Lamatar camp: clothes distribution

Sorting donated clothes and then passing them through a window to people standing in line. The kids graciously helped one another to sort which pieces fit which kid best. The boy in the blue school uniform (maybe 12-14yrs old) helped the entire time to sort the clothes to the other kids, many of whom were orphans living and working in the community.

Lamatar camp: team arrives at the school building

Lamatar camp: Dr. Indra discussing plans for the day

Lamatar camp: view from behind the school

Kathmandu valley is behind the hill.

Lamatar camp: prepping vegetables for lunch

Lamatar camp: Jwala and Sally picking stones from the dahl (lentils)

Lamatar camp: one of the doctors seeing patients

Lamatar camp: Dr. Indra and Sylvia providing info for cataract surgery

Lamatar camp: checking for malnourishment

Did you know that 49% of the kids in Nepal are malnourished? One of the most obvious common effects is stunted growth.

Lamatar camp: playing hide and seek with my camera

Lamatar camp: dental workers (and surgeon) in action

It was a slow day...only 28 extractions!

Lamatar camp: signing up at registration

Lamatar camp: Sylvia with patients

Lamatar camp: Jwala clipping nails and talking with kids

Chatting at lunch with Sylvia, the Swiss nurse


One of the kids after receiving donated clothes


Hill top view of Kathmandu valley with white himalayas behind in the sky


Rice Fields ripe for harvest

No comments please on this picture not being level!!!

 1. Level places are not common.

2. It is difficult to take level pictures while riding in a bus on these roads.  J

Thursday, October 15, 2009

Reese's Peanut Butter Brownies

This is a recipe that has been tested in my kitchen here (using a “miracle oven” over gas stovetop). Therefore, it comes out in a form slightly like a 2-tone bundt cake. It has been field tested here on Aussies, Brits, Scots, Irish, Dutch, Nepalese, Americans, etc. with favourable reviews!


Reese's Peanut Butter Brownies


3/4 c Butter or margarine

3/4 c Reese's creamy peanut butter

1 3/4 c Sugar

2 tsp Vanilla extract

4 Eggs

1 1/4 c All-purpose flour

1/2 tsp Baking powder

1/4 tsp Salt

1/4 c cocoa 


Recipe slightly adapted from:


1. Heat oven to 350 F. Grease 13x9x2-inch baking pan.

2. In saucepan, melt butter. Add peanut butter; stir until

peanut butter is melted. Stir in sugar and vanilla. Add eggs; beat well with spoon. Add flour, baking powder and salt; beat well. Pour about 1/3-1/2 of the batter into the pan.

3. Mix cocoa into the remaining batter left in the mixing bowl or pot. Pour on top of the other layer in the pan.

4. Bake ~30 minutes or until brownies just begin to pull away from sides of pan. If you want your brownies American style, take it out “just” as it becomes cooked (don’t over bake). Cool completely in pan on wire rack. Cut into bars. About 36 brownies.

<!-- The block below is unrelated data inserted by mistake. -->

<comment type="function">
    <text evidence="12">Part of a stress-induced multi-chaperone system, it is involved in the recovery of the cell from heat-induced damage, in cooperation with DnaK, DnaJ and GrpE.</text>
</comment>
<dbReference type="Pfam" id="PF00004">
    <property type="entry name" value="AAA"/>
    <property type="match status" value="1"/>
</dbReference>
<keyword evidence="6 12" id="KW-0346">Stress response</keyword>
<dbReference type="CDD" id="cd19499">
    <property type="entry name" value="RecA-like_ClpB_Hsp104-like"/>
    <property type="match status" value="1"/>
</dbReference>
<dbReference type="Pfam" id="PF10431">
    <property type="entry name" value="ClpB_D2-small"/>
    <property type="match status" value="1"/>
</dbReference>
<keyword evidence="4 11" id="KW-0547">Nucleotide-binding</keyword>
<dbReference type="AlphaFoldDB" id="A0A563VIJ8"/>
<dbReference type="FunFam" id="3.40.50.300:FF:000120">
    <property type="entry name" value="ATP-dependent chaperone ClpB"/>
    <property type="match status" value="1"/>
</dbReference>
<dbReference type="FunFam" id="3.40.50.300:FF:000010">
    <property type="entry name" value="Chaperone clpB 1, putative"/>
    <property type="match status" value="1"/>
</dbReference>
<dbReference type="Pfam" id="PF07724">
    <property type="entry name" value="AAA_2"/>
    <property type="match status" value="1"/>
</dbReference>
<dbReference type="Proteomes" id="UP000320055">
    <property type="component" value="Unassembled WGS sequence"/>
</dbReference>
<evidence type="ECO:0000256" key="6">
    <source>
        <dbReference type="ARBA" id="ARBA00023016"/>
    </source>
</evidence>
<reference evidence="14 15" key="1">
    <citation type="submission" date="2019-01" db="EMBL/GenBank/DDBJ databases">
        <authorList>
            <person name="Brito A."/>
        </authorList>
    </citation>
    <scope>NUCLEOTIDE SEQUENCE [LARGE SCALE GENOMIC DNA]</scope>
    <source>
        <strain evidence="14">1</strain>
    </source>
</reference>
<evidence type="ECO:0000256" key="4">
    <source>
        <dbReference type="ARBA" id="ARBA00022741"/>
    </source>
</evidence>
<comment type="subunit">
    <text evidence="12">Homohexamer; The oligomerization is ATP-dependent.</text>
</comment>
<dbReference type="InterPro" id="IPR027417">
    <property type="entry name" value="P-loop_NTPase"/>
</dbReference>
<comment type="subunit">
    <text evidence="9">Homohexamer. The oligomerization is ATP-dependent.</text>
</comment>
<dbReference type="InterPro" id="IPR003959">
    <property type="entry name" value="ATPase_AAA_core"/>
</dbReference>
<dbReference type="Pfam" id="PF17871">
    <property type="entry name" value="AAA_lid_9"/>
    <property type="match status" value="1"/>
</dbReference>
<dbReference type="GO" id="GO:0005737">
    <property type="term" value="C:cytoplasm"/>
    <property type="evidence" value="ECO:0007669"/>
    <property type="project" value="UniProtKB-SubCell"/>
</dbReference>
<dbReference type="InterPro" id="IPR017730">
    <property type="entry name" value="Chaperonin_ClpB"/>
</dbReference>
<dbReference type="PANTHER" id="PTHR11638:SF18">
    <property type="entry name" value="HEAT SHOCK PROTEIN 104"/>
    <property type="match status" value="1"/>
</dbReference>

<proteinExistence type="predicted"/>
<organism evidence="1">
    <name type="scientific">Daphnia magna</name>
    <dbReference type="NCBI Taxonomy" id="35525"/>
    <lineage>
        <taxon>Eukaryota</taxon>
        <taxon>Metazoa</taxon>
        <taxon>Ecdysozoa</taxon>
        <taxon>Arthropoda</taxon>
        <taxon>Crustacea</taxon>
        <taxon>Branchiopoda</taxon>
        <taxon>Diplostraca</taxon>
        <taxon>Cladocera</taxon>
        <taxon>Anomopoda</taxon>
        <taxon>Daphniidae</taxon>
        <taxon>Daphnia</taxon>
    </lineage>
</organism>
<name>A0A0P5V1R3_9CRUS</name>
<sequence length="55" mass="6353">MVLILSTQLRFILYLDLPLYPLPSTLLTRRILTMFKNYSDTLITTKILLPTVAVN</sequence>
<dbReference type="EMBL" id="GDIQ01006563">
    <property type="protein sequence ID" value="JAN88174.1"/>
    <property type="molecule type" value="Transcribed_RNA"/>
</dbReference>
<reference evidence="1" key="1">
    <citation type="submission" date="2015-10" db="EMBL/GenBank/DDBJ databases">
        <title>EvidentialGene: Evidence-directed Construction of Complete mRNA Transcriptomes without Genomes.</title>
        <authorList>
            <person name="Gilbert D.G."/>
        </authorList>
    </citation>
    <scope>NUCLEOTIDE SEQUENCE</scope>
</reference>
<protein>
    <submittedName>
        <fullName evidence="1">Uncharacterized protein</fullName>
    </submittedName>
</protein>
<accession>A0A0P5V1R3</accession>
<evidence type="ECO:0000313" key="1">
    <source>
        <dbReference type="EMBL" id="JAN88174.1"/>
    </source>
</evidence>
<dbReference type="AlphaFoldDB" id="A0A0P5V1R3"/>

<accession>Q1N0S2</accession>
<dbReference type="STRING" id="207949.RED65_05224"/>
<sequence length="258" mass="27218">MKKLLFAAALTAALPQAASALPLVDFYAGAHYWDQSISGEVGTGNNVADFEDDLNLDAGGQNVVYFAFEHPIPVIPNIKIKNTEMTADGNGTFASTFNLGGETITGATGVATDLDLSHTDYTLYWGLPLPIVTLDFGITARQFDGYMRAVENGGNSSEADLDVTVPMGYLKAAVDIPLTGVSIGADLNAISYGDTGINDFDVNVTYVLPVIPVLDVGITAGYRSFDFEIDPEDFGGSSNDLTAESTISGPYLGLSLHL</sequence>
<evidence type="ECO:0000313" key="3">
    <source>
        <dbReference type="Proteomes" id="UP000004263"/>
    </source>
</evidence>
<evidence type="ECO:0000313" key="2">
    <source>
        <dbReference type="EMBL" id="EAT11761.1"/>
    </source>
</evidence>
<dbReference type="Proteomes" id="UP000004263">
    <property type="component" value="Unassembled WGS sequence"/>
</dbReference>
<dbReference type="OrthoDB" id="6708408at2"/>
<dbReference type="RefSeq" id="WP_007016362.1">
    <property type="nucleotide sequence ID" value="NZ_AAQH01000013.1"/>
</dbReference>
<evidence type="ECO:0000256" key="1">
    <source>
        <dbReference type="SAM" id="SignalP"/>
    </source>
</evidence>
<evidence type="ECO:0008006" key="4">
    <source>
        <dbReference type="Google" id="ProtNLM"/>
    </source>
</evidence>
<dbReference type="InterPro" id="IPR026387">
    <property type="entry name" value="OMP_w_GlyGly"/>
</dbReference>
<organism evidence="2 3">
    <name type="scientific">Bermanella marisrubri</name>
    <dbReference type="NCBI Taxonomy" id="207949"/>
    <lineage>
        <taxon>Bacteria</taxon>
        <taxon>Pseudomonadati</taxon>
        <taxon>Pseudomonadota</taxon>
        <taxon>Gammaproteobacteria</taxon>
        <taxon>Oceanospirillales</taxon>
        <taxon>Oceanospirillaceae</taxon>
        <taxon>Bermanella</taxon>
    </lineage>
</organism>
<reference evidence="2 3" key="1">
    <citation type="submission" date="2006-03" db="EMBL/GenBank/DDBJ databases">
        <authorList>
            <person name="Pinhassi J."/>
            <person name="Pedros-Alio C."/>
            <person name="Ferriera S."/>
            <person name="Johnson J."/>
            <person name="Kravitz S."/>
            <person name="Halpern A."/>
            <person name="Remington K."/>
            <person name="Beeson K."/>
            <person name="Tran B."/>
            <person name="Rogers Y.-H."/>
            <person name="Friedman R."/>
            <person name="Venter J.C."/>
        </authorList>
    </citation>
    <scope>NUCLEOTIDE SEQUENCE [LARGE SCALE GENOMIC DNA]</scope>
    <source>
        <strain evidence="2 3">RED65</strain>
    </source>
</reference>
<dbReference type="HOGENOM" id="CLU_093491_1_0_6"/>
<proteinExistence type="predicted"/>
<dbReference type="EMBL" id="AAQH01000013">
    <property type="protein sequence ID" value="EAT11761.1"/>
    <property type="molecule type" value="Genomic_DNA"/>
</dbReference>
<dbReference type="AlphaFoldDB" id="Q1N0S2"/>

Friday, October 9, 2009

Update Oct 9, 2009

The monsoon rains just keep coming and coming and coming. They normally have tapered off by now. Since the rains keep the rivers flowing and the hydroelectric power running, there is a useful side to it. However, they are also saying that continuing rains will damage the rice that is ready for harvest – knocking the ripened grains to the ground. Food prices have already shot up from general shortages. Their reduced yield of crops from the late start of the rains this year. This is the season when many are trying to grow enough to sustain their family for the rest of the year.


The temperatures are also beginning to fall. I wore a sweater today for the first time this season (cardigan for non-Americans J).


With the weather report finished, what has the hospital been up to? Well, the Dashain holiday has officially finished. Tihar happens next weekend and part of the following week. During that festival one day is spent worshipping each of the following: crow, dogs, bull, and then sisters worship their brothers.  Dogs get a tika (red forehead dot) and sometimes a garland on their day. Have I ever told you about the street dog population here? J


Similar to the Christmas season in other countries, longer term patients here (who are able) request to go home for the holidays and then return afterwards. Others will delay seeking treatment until after the holidays are over.


The other day riding to town in a the hospital jeep, an ambulance with sirens blaring overtook us. One of the staff told me about the patient inside that ambulance that had arrived at Anandaban just minutes before we had left the hospital. The man’s leg had been struck by lightning 3 days before deep in the steep hills south of Anandaban. For about 200,000 people spread out for many hours drive in those hills, we are the nearest hospital. And many of those people live many hours walk from the nearest road. It had taken that man 3 days to get to Anandaban. He probably had to get someone to carry him partway until they could find a road and then some form of transport. By the time he reached us, the leg was infected. Although we have a general ward and an emergency room, this case was too critical and had to be referred to a hospital in Kathmandu... which meant that he had to ride another hour over rough roads. As we sat in the traffic jam listening to the wailing siren stalled ahead of us, one of the staff mentioned that maybe after 3 days the nerves were damaged so badly that maybe he would not be in serious pain anymore at this point...maybe...